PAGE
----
• et al.
      Chlorhexidine-impregnated sponges and less frequent dressing changes for prevention of catheter-related infections in critically ill adults: a randomized controlled trial.
      )
      6 (
      • Barnett A.G.
      • Graves N.
      • Rosenthal V.D.
      • Salomao R.
      • Rangel-Frausto M.S.
      Excess length of stay due to central line-associated bloodstream infection in intensive care units in Argentina, Brazil, and Mexico.
      )
       Interhospital transfer2 (
      Society AaNZIC
      Central line associated bloodstream infection (CLABSI) report 2017/18.
      )
      2 (
      Society AaNZIC
      Central line associated bloodstream infection (CLABSI) report 2017/18.
      )
      4 (
      Society AaNZIC
      Central line associated bloodstream infection (CLABSI) report 2017/18.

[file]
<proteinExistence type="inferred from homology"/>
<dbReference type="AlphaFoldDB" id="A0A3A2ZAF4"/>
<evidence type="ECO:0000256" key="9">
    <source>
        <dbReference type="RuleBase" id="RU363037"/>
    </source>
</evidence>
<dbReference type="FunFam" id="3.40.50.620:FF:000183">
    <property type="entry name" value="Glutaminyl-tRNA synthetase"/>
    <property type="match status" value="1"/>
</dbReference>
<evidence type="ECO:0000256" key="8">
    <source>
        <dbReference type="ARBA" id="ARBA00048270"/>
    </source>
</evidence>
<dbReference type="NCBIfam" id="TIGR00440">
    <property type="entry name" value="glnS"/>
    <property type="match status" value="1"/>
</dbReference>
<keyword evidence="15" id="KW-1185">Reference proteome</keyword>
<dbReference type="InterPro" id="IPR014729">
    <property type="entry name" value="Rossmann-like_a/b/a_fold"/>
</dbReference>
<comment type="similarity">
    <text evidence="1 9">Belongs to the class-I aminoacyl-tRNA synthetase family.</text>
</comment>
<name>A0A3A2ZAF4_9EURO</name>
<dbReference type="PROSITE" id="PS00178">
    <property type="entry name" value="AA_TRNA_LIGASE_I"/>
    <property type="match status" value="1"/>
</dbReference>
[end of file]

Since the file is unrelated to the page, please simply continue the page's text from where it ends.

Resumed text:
)
      No. comorbidities
       00 (0)1 (
      • Barnett A.G.
      • Page K.
      • Campbell M.
      • Martin E.
      • Rashleigh-Rolls R.
      • Halton K.
      • et al.
      The increased risks of death and extra lengths of hospital and ICU stay from hospital-acquired bloodstream infections: a case-control study.
      )
      1 (
      • Rickard C.M.
      • Edwards M.
      • Spooner A.J.
      • Mihala G.
      • Marsh N.
      • Best J.
      • et al.
      A 4-arm randomized controlled pilot trial of innovative solutions for jugular central venous access device securement in 221 cardiac surgical patients.
      )
       12 (
      Society AaNZIC
      Central line associated bloodstream infection (CLABSI) report 2017/18.
      )
      2 (
      Society AaNZIC